The issue: UHI surgeries.
Our view: Similar efforts should be extended to other sections of medical treatment such as spinal corrections and enhanced brain surgeries.
For the first time, doctors at the Uganda Heart Institute (UHI) based at Mulago National Referral Hospital successfully corrected heart beat illegalities among 11 patients in a specialised procedure known as Radiofrequency Ablation (RFA). Of interest, all the patients worked on were discharged and they will be able to share experiences with the public.
Dr John Omagino, the UHI executive director, says abnormal heartbeats constitute 19 per cent of the heart disease burden worldwide while at UHI, they constitute 25 per cent of the patients seen on a daily basis. He says highly specialised treatment costs about Shs18m at UHI compared to about Shs70m abroad.
What the doctors at UHI have demonstrated only comes in handy to illustrate the point that with the ready availability of equipment and trained personnel, our doctors are capable of performing surgeries which until recently would make Ugandans travel out of the country to have them corrected. This would, therefore, reduce on referrals for patients with abnormal heart beats and other conditions or ailments.
Better still, when UHI is able to perform such surgeries, the country saves on foreign exchange as well as on its own resources which are then channelled to other areas in need of funding.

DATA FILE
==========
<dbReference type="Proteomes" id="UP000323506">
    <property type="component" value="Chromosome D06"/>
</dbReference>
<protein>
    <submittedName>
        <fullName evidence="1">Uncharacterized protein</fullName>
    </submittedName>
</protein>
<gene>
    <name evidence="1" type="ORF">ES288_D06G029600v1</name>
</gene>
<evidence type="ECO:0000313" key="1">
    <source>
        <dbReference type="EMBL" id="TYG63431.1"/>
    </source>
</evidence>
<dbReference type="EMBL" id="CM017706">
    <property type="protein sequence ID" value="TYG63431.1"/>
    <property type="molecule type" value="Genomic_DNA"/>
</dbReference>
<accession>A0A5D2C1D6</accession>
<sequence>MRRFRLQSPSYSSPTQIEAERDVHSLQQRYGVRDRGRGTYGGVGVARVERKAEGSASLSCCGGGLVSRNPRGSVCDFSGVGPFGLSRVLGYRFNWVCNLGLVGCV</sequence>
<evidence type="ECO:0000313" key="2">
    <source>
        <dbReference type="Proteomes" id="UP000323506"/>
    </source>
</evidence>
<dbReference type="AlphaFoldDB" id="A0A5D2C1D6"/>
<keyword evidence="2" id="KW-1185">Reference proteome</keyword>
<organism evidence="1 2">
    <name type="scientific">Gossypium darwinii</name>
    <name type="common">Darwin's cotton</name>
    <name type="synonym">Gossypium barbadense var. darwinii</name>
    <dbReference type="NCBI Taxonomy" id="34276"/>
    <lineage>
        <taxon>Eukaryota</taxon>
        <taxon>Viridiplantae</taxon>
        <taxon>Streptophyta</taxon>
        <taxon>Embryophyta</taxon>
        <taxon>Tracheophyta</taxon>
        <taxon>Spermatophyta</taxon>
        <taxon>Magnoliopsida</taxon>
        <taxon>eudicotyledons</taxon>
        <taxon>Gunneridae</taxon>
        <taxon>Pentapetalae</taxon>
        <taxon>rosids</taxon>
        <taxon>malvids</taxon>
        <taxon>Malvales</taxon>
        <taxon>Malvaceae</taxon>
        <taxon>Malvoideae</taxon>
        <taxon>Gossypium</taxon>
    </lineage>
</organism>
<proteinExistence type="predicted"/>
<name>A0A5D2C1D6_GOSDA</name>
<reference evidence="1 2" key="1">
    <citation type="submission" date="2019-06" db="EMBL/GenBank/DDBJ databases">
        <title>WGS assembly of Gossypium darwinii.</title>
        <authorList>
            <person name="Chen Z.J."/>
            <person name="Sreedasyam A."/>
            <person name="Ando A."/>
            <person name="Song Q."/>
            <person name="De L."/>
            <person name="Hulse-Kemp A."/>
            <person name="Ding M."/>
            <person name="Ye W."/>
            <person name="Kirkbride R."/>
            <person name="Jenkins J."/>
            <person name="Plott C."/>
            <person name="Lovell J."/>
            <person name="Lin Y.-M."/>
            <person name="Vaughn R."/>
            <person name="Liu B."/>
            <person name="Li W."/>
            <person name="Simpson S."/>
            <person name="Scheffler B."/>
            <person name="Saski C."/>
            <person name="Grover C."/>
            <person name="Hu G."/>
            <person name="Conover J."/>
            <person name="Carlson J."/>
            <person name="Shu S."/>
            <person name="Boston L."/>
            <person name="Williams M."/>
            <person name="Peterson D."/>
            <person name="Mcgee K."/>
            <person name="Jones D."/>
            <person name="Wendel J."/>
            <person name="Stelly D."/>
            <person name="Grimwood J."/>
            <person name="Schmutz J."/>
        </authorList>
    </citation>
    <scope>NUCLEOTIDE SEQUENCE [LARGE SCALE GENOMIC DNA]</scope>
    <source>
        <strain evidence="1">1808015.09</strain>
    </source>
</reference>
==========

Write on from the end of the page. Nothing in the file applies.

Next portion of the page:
This is where, as government, the health budget must reflect the state of health affairs the country wishes to have. An ailing population cannot be productive, consequently, it cannot add progressively to the country’s GDP.
The ministerial policy statement for the health sector indicates that Shs18.5 billion was allocated to UHI in the financial year 2017/2018. The mid-term framework paper indicates that in 2018/2019, UHI will be allocated Shs20.9b.
And, Mulago Hospital Complex received Shs73 billion in 2017/2018 and is expected to receive Shs83 billion in the coming financial year.
With recent happenings in these institutions before, these budgets may not have been adequate, reason there have been many referrals.
The Uganda health sector has been or is still ailing, run down and in shambles. However, many of the health problems in the country lie in the lack of equipment and more so, low morale among the health personnel arising from the meagre remuneration.
Therefore, similar efforts should be extended to other sections of medical treatment such as spinal corrections, enhanced brain and heart surgeries to allow a fully-fledged and well equipped unit to be able to attend to emergencies that have reduced the poor people to beggars, begging for funding to undertake surgeries out of the country, failure of which have culminated into permanent deformities or deaths.